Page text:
Thanks for reading, folks.


End of the Party Political Broadcast? Episode 3: Liberal Democrats

Hello, and welcome to the third part of our exploration of modern-day televisual political advertising, straight from backstage at SUSU Theatre Group’s Rhinoceros. I hope you’re currently all enjoying the political debates, which I’ll certainly catch up on after the show, but if you feel the need to let your mind wander, I do hope you enjoy what’s here. Today, I’m tackling the Party Political Broadcast from the:

Liberal Democrats

The PPB from the Liberal Democrats is, like the Conservative equivalent, mainly focused on the party leader. However, it so far seems the most policy driven.

What does it say about the Lib Dems? A shot-by-shot analysis: Opening shot: lots and lots of paper. We see one sheet noting, “NO STUDENT TUITION FEES – Labour”. Cut to shot of grass, with tumbleweed-esque balls of paper rolling through shot. Some more shots of Conservative and Labour policies on sheets of paper. Shot of Westminster, with the floor outside covered in paper. Cue shot of Clegg walking towards camera, talking about how Britain has been littered with broken promises. So far, he is funnier than Izzard. Clegg continues walking towards the camera, talking us through some more broken promises, all the while, treading over lots of paper. Clegg says it’s time for promises to be kept. Shot of paper flying in wind. More shots of paper rolling past council blocks. Clegg, still walking, says that Britain has become unfair for us people. He is right that we are people. Switch to shot of Clegg walking towards camera in urban setting. Lots more paper. Clegg says we can change the country if we work together. Clegg launches into an explanation of his ‘fair taxes’ policy (no tax on the first £10,000 you earn), justifying this by resolving to close ‘major loopholes’. Setting changes to suburban, with Clegg walking through paper-filled streets, speaking about his education policies (cutting class sizes, more support). Moves then on to discussion of new green infrastructure which will lead to new economy. Lots more paper. Still walking, Clegg stresses his party’s commitment to fair politics will enable people to sack their MPs. He also brings in his desire to change the voting system. Clegg walking across field strewn with paper, talking about ‘fair’ new world. Final shot of Clegg walking across field, past flying sheets of paper.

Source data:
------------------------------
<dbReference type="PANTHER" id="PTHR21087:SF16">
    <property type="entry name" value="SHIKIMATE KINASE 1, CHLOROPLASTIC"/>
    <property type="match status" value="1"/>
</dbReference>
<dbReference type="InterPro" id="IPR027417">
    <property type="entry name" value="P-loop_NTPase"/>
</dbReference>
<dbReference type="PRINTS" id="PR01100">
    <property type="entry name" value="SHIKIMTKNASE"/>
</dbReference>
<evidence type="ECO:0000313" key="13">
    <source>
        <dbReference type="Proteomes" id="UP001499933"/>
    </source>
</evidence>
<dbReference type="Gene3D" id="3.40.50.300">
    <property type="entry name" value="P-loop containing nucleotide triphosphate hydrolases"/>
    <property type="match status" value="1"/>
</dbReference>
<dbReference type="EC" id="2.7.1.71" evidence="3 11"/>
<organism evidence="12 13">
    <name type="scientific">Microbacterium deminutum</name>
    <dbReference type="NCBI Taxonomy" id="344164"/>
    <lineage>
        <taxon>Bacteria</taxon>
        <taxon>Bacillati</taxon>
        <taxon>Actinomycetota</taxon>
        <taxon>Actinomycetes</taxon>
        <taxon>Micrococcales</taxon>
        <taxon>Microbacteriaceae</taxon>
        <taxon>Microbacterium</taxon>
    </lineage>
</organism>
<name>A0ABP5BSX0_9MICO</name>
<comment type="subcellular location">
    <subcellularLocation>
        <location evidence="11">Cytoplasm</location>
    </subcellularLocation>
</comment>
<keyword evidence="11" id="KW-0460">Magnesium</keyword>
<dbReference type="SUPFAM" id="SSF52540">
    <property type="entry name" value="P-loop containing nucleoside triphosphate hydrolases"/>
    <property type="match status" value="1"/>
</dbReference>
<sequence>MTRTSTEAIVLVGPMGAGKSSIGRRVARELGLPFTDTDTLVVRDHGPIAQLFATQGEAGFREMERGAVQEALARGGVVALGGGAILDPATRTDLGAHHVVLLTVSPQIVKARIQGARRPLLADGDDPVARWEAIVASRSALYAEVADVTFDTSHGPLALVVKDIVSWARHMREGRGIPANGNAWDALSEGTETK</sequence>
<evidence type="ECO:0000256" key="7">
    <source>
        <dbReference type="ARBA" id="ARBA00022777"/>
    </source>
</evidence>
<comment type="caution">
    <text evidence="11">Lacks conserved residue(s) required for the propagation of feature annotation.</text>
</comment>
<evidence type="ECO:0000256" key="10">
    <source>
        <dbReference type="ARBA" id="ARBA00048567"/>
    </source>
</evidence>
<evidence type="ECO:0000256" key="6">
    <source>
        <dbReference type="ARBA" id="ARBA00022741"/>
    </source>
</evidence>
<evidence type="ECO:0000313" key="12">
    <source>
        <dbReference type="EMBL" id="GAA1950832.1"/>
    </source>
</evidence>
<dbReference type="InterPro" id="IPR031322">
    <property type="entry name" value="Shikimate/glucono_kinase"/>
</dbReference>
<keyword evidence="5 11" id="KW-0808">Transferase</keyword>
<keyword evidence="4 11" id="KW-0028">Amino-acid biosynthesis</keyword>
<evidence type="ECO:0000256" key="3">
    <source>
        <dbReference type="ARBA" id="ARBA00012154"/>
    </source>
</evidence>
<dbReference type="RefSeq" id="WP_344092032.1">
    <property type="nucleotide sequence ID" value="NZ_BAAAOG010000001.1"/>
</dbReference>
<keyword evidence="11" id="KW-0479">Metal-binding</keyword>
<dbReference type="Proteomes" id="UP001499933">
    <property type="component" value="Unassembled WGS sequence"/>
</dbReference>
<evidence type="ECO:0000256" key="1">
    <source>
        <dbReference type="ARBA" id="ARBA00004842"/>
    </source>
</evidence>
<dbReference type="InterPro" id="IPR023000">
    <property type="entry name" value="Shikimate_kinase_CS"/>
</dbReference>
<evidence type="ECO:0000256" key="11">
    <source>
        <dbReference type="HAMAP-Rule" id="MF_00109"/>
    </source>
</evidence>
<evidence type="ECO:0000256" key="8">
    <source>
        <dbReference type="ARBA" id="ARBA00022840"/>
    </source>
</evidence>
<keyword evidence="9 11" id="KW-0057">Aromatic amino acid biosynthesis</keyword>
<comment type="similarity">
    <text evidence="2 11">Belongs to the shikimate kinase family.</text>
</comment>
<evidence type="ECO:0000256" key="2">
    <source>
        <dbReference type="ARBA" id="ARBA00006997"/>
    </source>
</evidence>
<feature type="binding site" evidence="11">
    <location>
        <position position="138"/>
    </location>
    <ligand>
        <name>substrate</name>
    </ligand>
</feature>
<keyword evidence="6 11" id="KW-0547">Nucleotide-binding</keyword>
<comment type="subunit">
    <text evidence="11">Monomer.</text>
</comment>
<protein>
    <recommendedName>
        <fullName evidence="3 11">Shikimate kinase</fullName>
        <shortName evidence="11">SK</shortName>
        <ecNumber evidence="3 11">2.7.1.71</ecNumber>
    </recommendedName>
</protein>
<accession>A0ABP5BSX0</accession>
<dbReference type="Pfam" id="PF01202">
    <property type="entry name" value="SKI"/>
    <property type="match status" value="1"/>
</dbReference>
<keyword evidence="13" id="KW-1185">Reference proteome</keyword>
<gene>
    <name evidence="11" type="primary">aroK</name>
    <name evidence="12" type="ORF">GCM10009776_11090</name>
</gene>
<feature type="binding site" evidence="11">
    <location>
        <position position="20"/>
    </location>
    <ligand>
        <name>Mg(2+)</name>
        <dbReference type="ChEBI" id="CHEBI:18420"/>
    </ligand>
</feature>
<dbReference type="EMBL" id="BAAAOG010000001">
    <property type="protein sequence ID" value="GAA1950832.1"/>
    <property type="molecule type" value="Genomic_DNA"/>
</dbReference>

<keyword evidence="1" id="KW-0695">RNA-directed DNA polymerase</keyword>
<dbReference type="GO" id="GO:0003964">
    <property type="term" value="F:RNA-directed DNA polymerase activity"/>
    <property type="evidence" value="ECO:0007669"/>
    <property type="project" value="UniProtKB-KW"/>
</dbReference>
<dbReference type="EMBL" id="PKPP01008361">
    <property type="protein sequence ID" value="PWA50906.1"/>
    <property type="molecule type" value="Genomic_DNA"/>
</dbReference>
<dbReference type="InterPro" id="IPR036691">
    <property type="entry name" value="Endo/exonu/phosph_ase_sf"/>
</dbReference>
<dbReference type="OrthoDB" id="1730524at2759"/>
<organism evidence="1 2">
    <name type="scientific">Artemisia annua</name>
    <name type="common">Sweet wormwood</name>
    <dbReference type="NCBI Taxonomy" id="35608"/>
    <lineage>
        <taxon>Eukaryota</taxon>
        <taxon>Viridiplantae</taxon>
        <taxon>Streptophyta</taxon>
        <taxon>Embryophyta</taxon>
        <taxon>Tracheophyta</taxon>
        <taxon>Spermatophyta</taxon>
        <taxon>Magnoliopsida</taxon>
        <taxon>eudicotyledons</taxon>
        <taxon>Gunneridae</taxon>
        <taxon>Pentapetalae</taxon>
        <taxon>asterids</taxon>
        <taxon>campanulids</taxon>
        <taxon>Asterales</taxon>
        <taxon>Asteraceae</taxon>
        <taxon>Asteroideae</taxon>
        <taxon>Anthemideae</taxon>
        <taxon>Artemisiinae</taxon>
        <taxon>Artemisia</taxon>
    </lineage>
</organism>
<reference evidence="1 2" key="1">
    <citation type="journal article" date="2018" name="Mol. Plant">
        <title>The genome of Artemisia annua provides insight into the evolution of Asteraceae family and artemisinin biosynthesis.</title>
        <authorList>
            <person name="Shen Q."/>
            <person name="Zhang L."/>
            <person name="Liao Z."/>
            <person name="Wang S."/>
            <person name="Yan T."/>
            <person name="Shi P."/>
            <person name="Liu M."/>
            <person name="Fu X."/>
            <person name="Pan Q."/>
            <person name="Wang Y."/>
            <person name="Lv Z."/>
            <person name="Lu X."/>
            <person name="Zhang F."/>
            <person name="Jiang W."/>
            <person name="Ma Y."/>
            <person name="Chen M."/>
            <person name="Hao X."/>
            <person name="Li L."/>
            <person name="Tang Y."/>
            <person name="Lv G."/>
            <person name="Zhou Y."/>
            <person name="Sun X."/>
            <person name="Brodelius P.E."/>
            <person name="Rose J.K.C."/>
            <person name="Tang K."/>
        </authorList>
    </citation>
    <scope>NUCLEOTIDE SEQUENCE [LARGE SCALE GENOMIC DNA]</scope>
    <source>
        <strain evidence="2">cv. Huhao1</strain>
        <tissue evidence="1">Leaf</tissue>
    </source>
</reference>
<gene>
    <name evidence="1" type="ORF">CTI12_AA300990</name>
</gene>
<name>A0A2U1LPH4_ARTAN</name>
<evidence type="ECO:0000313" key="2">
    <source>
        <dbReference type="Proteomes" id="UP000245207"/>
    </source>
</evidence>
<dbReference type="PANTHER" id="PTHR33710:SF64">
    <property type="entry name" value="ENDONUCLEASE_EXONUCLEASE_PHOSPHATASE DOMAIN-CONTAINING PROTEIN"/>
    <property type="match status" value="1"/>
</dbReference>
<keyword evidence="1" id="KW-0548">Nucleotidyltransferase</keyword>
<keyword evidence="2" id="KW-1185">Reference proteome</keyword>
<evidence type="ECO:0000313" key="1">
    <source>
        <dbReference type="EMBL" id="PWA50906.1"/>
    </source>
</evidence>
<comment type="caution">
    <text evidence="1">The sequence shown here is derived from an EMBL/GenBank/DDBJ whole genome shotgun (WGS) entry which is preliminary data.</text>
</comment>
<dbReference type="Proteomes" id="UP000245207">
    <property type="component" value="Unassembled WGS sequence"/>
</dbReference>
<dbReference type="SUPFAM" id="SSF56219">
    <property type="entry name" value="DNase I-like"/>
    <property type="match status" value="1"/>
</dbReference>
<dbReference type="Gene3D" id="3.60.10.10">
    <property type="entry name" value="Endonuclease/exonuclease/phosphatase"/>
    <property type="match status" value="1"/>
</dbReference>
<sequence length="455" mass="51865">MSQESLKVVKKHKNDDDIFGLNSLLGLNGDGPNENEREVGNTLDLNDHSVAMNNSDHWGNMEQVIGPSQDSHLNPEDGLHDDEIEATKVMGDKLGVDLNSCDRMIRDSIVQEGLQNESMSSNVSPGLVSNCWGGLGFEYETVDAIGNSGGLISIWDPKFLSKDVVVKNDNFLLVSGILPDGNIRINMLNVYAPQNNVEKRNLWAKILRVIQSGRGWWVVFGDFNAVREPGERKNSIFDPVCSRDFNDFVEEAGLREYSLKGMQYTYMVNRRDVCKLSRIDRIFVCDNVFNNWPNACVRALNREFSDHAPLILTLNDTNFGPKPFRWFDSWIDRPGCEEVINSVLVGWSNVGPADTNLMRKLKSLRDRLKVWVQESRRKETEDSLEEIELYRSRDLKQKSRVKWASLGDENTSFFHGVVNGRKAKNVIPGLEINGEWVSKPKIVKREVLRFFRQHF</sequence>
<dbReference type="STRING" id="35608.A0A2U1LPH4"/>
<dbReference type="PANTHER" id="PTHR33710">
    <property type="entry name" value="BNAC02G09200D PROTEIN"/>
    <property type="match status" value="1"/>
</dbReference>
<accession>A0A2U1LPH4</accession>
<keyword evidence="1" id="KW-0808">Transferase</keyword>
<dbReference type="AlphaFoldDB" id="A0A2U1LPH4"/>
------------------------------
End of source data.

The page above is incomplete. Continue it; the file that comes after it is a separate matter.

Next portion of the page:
Opinion: What’s immediately noticeable is that the Lib Dem PPB is focused far more on politics, at the expense of ‘razzle-dazzle’, flashy camera shots, shots of voters, and the like. Since the whole thing is narrated by Clegg, the Lib Dems also seem to have caught on that it’s necessary to sell the ‘Clegg’ brand as a viable alternative to Brown and Cameron. However, what we’re left with is a very informative video that doesn’t necessarily jump out and grab you. I think the purpose of this video is more to inform, than to attract attention. I do also hope that they recycled all that paper.

Well, that’s all, folks. Unless, of course, there’s the demand for me to cover the PPBs from other parties, such as the Green Party, UKIP, and the BNP. Do let me know in the comments if you’d like to read such things. Otherwise, expect a conclusion to this conundrum tomorrow.